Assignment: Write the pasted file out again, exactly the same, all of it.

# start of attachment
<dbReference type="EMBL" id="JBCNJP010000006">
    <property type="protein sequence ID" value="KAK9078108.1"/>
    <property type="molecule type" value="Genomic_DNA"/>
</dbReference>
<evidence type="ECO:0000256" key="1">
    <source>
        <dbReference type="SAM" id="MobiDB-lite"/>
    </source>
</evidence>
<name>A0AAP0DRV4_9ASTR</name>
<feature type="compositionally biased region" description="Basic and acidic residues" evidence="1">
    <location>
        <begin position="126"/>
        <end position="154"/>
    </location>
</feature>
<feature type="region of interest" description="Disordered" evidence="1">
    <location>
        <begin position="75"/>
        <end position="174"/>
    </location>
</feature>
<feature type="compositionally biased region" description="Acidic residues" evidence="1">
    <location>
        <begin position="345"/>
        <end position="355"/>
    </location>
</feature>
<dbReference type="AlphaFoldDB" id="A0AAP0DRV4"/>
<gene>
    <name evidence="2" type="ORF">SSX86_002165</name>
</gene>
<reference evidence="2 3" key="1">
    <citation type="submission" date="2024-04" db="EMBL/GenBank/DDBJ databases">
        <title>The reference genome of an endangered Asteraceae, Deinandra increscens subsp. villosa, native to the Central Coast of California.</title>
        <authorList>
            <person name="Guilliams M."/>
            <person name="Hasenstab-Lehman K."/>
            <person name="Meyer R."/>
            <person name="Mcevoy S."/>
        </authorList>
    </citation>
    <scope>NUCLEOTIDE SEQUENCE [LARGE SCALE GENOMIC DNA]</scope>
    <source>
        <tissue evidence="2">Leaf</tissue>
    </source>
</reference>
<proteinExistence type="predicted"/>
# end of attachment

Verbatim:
<dbReference type="EMBL" id="JBCNJP010000006">
    <property type="protein sequence ID" value="KAK9078108.1"/>
    <property type="molecule type" value="Genomic_DNA"/>
</dbReference>
<evidence type="ECO:0000256" key="1">
    <source>
        <dbReference type="SAM" id="MobiDB-lite"/>
    </source>
</evidence>
<name>A0AAP0DRV4_9ASTR</name>
<feature type="compositionally biased region" description="Basic and acidic residues" evidence="1">
    <location>
        <begin position="126"/>
        <end position="154"/>
    </location>
</feature>
<feature type="region of interest" description="Disordered" evidence="1">
    <location>
        <begin position="75"/>
        <end position="174"/>
    </location>
</feature>
<feature type="compositionally biased region" description="Acidic residues" evidence="1">
    <location>
        <begin position="345"/>
        <end position="355"/>
    </location>
</feature>
<dbReference type="AlphaFoldDB" id="A0AAP0DRV4"/>
<gene>
    <name evidence="2" type="ORF">SSX86_002165</name>
</gene>
<reference evidence="2 3" key="1">
    <citation type="submission" date="2024-04" db="EMBL/GenBank/DDBJ databases">
        <title>The reference genome of an endangered Asteraceae, Deinandra increscens subsp. villosa, native to the Central Coast of California.</title>
        <authorList>
            <person name="Guilliams M."/>
            <person name="Hasenstab-Lehman K."/>
            <person name="Meyer R."/>
            <person name="Mcevoy S."/>
        </authorList>
    </citation>
    <scope>NUCLEOTIDE SEQUENCE [LARGE SCALE GENOMIC DNA]</scope>
    <source>
        <tissue evidence="2">Leaf</tissue>
    </source>
</reference>
<proteinExistence type="predicted"/>